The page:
Joe Tortorice founded Jason's Deli
BEAUMONT, Texas — Joe Tortorice Jr. founded the national restaurant chain Jason's Deli more than 40 years ago in Texas and remained chairman of the board.
The Beaumont-based company says Tortorice was the grandson of Italian immigrants and it was his father's investment in a little sandwich shop that inspired him to open his own restaurant. From a single location that opened in Beaumont in 1976, Jason's Deli now has almost 300 locations across the U.S.
Tortorice's oldest son, Jay, inspired the company's name.
Tortorice died last weekend at age 70.— AP
Wilber kept the sound of early jazz alive
Bob Wilber, a clarinetist and saxophonist, was a prominent figure in preserving early styles of jazz and swing music.
Wilber was a protege of Sidney Bechet, one of the founding fathers of jazz.
While other budding jazz musicians of the 1940s were enamored of the daring bebop innovations of Charlie Parker and Dizzy Gillespie, Wilber looked toward the past for inspiration. He found it in the music of the 1920s.
He was, in the words of New Yorker magazine jazz writer Whitney Balliett, "a gifted arranger and composer, and an invaluable preserver and enhancer of jazz tradition."
He shared the stage with countless major jazz figures, including pianists James P. Johnson and Ralph Sutton, trumpeter Bobby Hackett, drummer Sid Catlett and clarinetist Pee Wee Russell, and for a time played tenor saxophone in the band of one of his idols, clarinetist Benny Goodman.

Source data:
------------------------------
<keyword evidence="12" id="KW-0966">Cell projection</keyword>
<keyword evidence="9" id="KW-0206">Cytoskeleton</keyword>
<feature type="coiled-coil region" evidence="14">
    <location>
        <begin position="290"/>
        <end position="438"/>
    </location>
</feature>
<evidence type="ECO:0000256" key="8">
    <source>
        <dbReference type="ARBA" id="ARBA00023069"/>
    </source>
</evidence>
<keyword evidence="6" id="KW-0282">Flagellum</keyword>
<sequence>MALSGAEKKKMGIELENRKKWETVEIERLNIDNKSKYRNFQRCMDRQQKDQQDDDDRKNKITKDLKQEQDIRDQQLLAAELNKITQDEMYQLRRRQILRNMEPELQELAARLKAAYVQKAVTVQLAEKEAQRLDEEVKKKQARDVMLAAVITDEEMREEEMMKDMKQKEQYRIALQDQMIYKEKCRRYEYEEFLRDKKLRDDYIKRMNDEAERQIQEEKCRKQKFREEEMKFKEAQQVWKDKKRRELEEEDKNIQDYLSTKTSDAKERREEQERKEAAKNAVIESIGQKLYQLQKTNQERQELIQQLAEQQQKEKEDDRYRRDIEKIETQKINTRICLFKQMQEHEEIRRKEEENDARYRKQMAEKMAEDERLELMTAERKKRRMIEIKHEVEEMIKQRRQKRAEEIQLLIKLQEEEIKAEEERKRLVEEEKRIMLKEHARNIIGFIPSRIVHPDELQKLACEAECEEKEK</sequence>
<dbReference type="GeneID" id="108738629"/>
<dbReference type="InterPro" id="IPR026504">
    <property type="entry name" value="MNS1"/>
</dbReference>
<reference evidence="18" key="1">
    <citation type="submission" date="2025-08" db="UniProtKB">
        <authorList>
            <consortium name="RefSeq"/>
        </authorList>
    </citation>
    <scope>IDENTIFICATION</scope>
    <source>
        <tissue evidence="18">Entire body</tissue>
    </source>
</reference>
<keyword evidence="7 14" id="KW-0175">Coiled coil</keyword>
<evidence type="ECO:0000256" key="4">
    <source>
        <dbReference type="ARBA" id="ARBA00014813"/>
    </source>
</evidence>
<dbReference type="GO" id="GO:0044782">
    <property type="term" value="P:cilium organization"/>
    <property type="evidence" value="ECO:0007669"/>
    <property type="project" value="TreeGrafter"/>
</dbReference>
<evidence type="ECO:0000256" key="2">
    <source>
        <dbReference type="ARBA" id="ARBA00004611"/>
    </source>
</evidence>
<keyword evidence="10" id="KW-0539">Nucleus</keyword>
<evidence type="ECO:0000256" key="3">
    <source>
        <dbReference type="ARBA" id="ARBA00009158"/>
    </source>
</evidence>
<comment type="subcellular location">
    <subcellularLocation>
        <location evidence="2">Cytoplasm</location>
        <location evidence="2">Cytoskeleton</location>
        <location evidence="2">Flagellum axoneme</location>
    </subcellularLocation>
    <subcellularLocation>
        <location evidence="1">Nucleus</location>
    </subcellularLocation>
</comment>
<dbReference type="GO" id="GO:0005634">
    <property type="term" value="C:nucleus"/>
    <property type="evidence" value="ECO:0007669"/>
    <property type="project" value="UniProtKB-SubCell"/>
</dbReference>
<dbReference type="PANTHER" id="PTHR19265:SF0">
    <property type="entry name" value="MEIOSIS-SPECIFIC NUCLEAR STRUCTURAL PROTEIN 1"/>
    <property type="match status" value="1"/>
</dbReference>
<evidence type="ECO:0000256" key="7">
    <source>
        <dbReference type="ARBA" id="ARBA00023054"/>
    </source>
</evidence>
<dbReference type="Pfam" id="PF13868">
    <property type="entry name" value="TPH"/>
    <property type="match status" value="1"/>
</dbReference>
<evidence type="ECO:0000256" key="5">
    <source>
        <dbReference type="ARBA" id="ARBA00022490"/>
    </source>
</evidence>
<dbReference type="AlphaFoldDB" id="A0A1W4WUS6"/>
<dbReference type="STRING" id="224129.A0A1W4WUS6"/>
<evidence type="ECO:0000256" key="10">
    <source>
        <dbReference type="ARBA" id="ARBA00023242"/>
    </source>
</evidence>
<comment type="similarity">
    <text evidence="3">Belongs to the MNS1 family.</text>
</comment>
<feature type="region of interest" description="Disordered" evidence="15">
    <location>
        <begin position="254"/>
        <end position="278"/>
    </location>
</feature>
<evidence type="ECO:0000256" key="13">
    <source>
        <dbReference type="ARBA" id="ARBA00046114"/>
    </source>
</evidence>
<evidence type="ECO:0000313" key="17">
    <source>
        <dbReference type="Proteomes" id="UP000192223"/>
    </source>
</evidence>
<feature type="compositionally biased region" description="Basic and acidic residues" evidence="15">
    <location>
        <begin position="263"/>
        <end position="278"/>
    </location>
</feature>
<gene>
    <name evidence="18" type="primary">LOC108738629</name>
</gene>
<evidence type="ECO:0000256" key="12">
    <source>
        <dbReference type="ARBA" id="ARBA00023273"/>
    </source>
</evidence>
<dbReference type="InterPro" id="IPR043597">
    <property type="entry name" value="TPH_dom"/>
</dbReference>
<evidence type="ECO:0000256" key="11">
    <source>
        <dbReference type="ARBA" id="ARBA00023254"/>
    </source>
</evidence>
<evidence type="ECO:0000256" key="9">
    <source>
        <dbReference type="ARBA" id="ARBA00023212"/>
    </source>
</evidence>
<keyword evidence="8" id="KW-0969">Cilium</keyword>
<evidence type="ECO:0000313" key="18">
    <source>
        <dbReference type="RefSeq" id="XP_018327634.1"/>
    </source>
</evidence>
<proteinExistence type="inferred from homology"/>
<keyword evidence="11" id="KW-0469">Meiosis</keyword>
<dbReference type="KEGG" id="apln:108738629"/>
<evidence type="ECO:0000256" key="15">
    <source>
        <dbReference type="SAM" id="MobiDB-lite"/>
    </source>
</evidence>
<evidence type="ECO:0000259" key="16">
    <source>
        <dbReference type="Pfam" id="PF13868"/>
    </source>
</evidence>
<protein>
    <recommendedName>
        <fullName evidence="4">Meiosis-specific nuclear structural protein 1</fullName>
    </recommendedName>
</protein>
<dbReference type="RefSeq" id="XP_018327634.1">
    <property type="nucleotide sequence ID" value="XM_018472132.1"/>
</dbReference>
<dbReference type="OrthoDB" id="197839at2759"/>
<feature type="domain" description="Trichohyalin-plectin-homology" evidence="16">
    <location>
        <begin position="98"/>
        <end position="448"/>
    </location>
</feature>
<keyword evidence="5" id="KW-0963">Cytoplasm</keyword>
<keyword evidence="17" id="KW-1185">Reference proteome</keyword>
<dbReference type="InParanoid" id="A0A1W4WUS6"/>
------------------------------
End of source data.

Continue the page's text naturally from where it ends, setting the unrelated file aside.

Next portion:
Wilber died Aug. 4 at age 91.
— The Washington Post
Mullis' DNA discovery changed science world
LOS ANGELES — Kary B. Mullis was an LSD-dropping, climate-change-denying, astrology-believing, boardsurfing, Nobel Prize-winning chemist who was both widely respected and criticized for his controversial views.
Deemed an "untamed genius" by fellow researchers, Mullis shared a 1993 Nobel for developing a technique called polymerase chain reaction, or PCR, that allowed scientists to create millions of copies of a single DNA molecule.
It was hailed as one of the most important scientific inventions of the 20th century; a discovery that — among countless other applications and research — gave scientists the ability to study DNA from a 40,000-year-old frozen mammoth and helped investigators take tiny amounts of DNA to identify or exonerate crime suspects.
Acclaimed as his technique was, Mullis was highly criticized for other theories, notably his suggestion that HIV did not cause AIDS.
Mullis died Aug. 7. He was 74.— The Los Angeles Times
Hopkins amassed troves of verse for kids
Lee Bennett Hopkins dedicated a lifetime to writing and anthologizing poetry for children, amassing troves of verse to help young people navigate the unknowns of life, from why stink bugs stink to how to survive a divorce.
Hopkins held the Guinness World Record for "most prolific anthologist of poetry for children," with 113 titles to his name when the record was declared in 2011.
Many of his anthologies centered on themes, such as the seasons ("The Sky Is Full of Song," 1983), space ("Blast Off!," 1995), holidays ("Days to Celebrate," 2005), insects ("Nasty Bugs," 2012) and history ("Lives: Poems About Famous Americans," 1999).
If much poetry for adults seeks to resolve timeless questions of love, requited or otherwise, and mortality, Hopkins collected poems that addressed equally timeless quandaries bedeviling children.
Hopkins died Aug. 8 at 81.
— The Washington Post